Saturday, January 16, 2010


What is the meaning of Life?

The helicopter flies low over the streets of Haiti, its video camera busy recording. Everywhere the lens focuses, buildings have fallen into rubble. Mile on endless mile of devastation. An entire city crushed.

The scene shifts to Toronto International Airport where refugees from Haiti's massive 7.3 earthquake are greeted by camera crews from the various news stations.

An elderly black man begins to cry, tears stream down his craggy cheeks. The camera closes on his agony. "Haiti. My Haiti. Why do so many bad things keep happening to you?"

The scene shifts again, to the anchor desk at the local TV Station. The News Anchor shakes his head, his voice deep and somber, "The scene earlier this afternoon at Toronto's Pearson Airport," he explains. "As refugees from that earthquake ravished city struggle to make sense of the devastation."

On the large screen behind him, the video from the earlier helicopter report continues to roll, now showing the streets littered with hundreds of bodies. The dead piled on top of the dead.


In Detroit, a young lawyer snaps awake filled with an unusual idea. He wants to make a movie about how, despite our differences, we are all One.

He wakes his wife and tells her of his idea. "You don't know anything about making a movie," she reminds him, but then she gets caught up in his sense of adventure.

He calls two of his friends and finds his enthusiasm is infectious. They decide to join him in making the film. None of them have any film making experience. They send away for a professional movie camera which arrives by mail several weeks later.

In the meantime they put together a list of 20 questions that they plan to ask people on the street and as many spiritual leaders from as many diverse backgrounds as they can persuade to talk with them.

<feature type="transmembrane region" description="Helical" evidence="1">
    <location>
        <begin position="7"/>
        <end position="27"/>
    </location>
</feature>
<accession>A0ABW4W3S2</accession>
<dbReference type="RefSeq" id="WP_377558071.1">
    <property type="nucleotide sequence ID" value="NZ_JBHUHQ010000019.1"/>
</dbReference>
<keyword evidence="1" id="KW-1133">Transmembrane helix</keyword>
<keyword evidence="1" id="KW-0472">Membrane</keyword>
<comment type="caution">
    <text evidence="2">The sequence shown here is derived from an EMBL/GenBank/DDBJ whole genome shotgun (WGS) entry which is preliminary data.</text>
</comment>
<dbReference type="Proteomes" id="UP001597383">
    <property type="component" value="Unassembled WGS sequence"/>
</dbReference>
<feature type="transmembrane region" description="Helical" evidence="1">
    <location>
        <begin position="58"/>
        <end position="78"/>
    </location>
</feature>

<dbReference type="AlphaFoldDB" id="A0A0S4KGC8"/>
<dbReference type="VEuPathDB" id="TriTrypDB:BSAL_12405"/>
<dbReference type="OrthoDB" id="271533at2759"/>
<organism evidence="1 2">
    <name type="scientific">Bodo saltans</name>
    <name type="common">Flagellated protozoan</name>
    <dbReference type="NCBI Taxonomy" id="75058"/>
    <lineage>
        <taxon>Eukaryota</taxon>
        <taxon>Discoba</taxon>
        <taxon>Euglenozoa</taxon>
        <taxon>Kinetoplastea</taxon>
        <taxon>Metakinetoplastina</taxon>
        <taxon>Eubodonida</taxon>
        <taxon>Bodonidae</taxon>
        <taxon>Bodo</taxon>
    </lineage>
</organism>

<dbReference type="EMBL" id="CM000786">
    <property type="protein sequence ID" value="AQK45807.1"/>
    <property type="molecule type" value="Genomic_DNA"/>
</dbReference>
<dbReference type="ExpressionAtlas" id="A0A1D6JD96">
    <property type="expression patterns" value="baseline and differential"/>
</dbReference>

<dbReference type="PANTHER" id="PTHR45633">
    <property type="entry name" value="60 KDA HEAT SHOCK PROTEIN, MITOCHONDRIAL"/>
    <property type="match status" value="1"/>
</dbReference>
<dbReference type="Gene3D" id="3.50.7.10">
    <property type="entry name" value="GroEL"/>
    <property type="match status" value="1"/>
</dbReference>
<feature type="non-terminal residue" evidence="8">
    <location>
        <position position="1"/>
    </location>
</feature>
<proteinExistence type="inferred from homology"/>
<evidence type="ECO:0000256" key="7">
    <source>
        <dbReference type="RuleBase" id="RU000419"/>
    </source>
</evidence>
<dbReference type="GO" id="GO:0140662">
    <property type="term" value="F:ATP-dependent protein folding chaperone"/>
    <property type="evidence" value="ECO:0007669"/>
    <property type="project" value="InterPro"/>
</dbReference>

The first famous person who agrees to be filmed is Professor Robert Thurman, personal friend of the Dali Lama, father of Uma Thurman, who greets them at his home in the mountains of New Hampshire. He sits on the top of a picnic table in his backyard. The camera rolls and the first question is asked: "What is the meaning of life?"

Thurman pauses for a minute in surprise, collects his thoughts and then begins to answer.

Soon other people will follow him, taking their turn at answering the questions: Deepak Chopra, author Barbara Marx Hubbard, Sufi mystic Llewellyn Vaughan-Lee, Rabbi Arnie Sleutlberg, Father Thomas Keeting, spiritual icon Ram Dass, Buddhist monk and poet Thich Knat Hanh and dozens more. Each with their views and opinions.


I turn off the TV as the credits roll at the end of the ONE video and I sit in the quiet for a while.

Lindsay looks up at me from the floor and yawns.

I'm not thinking about what I've seen, not thinking about what has been said. But somehow images and feelings are roaming about through my head and finding their way to a convergence.

As I sit in the quiet of my comfortable home.

Far from Haiti.

"Haiti! My Haiti. Why do so many bad things keep happening to you?"

On the oceans and in the air the nations of the world are rushing to Haiti's assistance. The United States, Canada and Brazil are leading the relief effort on behalf of this Hemisphere. Food and water, clothing and tents, police and soldiers, heavy equipment and millions of dollars in aid.

Haiti, we have not forgotten you. An entire planet has been mobilized.

Although it all seems so little against the backdrop of such immense devastation.

But for now we put aside our differences and our mistrusts, our angers and our fears and look at Haiti appalled.

And for a moment, little Haiti, devastated Haiti, we are one.


To help with the quake relief in Haiti CLICK HERE

For more on the ONE Project CLICK HERE